“Well, that system worked for about a week before it became painfully clear Liz needed to invest in some ‘sanity software’ as I dubbed it – STAT.  Those first few weeks (months?) were brutal. I’m quite certain if we were writing a letter to our best friends it would look like art. But when you fill a restaurant with hungry customers your hand writing goes to $&! and it was up to the kitchen to decipher our chicken scratch that resembled a doctor’s shorthand. The poor kitchen would be getting yelled at by us like an I-95 truck stop, customers were reeling at the thought of having to sit at a ‘communal table’ and the Deli slicer would be whizzing like a high school shop class band saw in the background. It was all music to Liz’s ears as she saw her dream taking flight I’m sure.”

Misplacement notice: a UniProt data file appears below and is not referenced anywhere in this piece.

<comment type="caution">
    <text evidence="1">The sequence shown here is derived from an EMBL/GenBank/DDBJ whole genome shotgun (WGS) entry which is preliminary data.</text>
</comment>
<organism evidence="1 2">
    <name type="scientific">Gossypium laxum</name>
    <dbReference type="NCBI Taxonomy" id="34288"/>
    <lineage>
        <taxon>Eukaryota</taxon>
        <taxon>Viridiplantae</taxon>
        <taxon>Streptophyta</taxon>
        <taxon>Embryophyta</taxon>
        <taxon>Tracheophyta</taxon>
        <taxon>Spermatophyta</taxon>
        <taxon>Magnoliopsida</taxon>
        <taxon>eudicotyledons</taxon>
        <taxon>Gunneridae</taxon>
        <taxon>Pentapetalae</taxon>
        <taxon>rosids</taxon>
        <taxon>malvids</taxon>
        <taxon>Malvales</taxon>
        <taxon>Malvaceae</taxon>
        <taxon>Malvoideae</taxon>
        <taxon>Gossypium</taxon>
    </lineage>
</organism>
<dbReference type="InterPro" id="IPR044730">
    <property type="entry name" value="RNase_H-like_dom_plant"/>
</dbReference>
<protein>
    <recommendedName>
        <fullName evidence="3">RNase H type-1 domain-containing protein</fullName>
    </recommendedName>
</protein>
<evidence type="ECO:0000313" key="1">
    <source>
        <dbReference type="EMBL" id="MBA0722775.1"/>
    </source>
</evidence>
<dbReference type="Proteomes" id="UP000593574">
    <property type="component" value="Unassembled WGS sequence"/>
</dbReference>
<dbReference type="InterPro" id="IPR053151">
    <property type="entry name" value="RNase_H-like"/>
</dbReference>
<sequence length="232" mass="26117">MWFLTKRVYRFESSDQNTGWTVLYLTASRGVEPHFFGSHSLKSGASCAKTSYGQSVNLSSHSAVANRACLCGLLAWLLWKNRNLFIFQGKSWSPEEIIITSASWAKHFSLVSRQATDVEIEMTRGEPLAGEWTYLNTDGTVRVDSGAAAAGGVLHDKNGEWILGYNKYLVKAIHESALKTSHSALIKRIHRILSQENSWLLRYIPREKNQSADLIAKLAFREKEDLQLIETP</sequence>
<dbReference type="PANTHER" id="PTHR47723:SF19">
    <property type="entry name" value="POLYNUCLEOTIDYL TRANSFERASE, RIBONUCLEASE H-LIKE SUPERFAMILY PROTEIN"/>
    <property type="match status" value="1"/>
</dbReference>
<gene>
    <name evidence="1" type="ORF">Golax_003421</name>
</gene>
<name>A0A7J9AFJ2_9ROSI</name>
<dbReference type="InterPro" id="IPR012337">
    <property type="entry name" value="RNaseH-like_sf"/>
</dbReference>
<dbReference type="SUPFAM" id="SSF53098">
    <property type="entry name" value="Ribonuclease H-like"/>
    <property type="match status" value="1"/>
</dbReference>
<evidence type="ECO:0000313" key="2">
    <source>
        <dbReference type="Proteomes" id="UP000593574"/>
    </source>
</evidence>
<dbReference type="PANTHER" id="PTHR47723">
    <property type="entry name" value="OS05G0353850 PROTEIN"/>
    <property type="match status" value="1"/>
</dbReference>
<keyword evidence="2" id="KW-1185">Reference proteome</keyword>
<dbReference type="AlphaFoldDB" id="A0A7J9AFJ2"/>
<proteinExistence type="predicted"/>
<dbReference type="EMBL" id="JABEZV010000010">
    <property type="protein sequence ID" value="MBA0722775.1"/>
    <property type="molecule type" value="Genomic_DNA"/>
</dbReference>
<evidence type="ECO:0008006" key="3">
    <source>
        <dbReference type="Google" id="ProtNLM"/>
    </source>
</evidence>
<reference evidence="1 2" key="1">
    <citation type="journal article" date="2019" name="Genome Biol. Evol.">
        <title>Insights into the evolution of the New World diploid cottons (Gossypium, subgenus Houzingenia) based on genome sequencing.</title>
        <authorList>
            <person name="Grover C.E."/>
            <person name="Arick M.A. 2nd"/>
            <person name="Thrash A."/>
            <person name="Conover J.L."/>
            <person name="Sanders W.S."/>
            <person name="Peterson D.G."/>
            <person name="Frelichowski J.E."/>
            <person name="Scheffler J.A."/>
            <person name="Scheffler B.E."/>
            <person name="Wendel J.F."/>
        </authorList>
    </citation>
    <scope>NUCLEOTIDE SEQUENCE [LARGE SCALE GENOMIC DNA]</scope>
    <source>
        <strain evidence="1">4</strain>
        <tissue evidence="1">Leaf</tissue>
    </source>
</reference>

Over the years Liane’s been timed at how long she’s talked to a customer, teased about how long she talks to a customer, thanked for taking time to tell a customer about all aspects of the  business, tipped for exceeding customer expectations, as well as winning a service excellence award.

“I can’t speak for the others but I get asked almost daily if I’m the owner. My standard answer is always ‘No, I work like the owner but I get paid more’ and then there’s chuckles and I add there are days I work more and get paid less but it’s still a great job and I wouldn’t change a thing. I love working here and there’s always total agreement from the customers.